Held in Keynsham, near Bristol.
"Hikaru no Go" just means "Hikaru's Go". Hikaru first arrived on the scene in December 1998. He made his first appearance in the weekly Jump comic for Japanese children. Soon he had his first book. Here is the cover:
Peter Wendes, BGA Education Officer and Go Teacher, had a very busy National Go Week in 2006.
Pictures of the events he attended appear below.
This page is part of the British Go Association web site.
This Go modem protocol was developed by Bruce Wilcox, with input from David Fotland (who supplied this definition), Anders Kierulf, and other computer Go Programmers. It is available in the post-2000 releases of NEMESIS and Many Faces of Go and used by those programs in computer Go competitions. It is hoped that all Go programs will implement this protocol so that all Go program users will be able to play go by phone, no matter which program they own, and so that computer/computer competitions can be played without needing an operator to type moves back and forth.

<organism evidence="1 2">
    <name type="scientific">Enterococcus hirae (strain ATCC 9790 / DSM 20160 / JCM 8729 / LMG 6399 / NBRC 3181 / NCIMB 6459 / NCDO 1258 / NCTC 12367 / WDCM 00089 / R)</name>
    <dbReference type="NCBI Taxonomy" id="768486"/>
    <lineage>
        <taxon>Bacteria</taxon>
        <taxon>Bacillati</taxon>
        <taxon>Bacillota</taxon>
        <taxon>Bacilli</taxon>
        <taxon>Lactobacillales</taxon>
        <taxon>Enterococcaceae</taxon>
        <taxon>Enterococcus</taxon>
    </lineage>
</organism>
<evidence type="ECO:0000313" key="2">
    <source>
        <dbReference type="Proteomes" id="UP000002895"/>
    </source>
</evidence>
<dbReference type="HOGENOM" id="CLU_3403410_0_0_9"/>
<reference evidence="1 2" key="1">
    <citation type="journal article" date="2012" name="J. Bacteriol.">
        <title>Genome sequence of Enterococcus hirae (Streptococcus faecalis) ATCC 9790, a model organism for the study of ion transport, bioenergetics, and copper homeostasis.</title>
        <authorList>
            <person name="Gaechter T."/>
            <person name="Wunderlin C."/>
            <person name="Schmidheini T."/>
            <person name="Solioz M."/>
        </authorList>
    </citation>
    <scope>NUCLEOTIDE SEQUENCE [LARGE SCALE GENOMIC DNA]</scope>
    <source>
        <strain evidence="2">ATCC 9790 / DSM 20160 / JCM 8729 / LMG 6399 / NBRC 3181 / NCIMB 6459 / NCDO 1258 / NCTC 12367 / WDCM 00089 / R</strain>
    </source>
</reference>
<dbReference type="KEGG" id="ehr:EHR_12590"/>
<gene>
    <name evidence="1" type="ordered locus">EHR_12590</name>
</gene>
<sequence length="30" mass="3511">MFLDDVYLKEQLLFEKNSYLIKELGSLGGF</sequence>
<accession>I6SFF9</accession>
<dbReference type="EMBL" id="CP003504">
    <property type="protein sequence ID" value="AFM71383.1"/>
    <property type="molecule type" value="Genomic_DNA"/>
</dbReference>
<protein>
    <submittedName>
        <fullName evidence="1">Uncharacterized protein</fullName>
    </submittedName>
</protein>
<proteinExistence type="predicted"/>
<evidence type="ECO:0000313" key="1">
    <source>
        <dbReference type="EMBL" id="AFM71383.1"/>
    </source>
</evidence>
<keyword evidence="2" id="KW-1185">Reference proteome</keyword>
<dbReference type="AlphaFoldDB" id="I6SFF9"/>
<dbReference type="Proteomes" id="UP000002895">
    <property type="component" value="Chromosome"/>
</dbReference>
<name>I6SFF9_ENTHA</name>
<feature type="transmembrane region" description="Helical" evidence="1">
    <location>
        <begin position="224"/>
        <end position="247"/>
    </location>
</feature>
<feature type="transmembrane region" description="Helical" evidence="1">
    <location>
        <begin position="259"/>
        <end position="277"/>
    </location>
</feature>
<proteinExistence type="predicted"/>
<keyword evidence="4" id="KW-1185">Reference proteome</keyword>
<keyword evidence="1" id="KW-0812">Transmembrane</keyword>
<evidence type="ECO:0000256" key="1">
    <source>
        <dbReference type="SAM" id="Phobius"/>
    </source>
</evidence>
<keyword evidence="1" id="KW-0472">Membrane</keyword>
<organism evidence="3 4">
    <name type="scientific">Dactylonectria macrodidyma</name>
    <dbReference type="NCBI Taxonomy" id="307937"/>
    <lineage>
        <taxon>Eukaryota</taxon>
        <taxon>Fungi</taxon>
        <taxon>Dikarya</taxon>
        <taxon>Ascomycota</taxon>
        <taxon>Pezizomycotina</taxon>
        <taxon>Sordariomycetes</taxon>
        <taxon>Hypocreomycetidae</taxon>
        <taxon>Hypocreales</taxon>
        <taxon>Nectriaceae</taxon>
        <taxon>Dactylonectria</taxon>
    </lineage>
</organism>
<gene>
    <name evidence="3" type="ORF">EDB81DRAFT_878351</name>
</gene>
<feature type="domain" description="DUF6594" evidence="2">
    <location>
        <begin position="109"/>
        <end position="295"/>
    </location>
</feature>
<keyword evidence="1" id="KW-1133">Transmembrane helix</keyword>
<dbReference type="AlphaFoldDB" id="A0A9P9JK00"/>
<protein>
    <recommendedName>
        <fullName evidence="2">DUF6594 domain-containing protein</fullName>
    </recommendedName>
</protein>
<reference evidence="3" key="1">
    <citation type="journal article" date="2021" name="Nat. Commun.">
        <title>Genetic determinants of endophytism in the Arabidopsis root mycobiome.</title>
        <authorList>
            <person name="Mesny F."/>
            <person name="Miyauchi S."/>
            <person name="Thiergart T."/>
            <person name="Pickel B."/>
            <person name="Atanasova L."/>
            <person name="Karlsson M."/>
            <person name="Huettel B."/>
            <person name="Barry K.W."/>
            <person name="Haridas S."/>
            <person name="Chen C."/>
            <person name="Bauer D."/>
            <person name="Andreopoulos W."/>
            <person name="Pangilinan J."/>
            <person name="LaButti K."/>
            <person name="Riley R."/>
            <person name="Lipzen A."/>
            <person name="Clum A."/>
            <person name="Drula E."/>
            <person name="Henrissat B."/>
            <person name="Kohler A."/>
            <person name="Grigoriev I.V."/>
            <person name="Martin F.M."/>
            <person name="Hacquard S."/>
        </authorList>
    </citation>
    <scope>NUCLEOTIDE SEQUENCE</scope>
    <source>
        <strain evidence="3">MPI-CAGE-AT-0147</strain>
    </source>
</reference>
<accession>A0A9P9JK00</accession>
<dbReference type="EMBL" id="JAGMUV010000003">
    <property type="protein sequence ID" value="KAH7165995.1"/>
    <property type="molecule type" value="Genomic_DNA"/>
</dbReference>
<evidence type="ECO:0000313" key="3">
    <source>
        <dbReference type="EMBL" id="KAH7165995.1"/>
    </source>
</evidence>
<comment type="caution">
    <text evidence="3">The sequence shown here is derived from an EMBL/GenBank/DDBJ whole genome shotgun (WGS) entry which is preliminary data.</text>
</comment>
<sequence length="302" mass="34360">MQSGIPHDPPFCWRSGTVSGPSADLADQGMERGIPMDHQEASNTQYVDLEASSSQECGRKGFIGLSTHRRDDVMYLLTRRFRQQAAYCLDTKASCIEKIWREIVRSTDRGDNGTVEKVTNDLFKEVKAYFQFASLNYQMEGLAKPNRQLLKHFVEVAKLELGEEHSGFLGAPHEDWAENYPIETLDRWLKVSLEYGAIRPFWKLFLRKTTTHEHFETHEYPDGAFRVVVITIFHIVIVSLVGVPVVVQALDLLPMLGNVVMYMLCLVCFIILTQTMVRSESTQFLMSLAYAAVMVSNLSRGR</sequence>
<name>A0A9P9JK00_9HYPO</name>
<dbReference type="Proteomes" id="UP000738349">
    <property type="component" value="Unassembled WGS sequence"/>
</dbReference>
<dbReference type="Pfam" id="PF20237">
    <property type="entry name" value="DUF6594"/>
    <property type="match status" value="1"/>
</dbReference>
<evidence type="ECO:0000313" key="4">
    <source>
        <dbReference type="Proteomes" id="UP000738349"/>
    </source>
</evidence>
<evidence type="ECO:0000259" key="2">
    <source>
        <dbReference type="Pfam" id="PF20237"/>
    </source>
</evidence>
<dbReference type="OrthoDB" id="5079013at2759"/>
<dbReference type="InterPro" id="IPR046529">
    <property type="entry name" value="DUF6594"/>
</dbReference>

Various formats are used for recording Go games on computers. The "Ishi" format used to be quite popular, though now SGF has mostly taken over. The following specification of the Ishi format was provided by David Fotland.
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It is sometimes asked what is the maximum possible number of groups in a game?
This is normally asked for computer programming purposes to get a practical rather than a theoretical limit. However the theoretical question is not easy to solve.
The question, the maximum possible number of groups on the board, has two interpretations (at least).
Go is a board game like Chess, but not like Chess. Both Chess and Go are strategy games. Both are worthwhile to learn and play. Go is simpler than Chess and yet more complex. Simpler because all pieces are the same, just black and white, and in Go the pieces do not move around the board.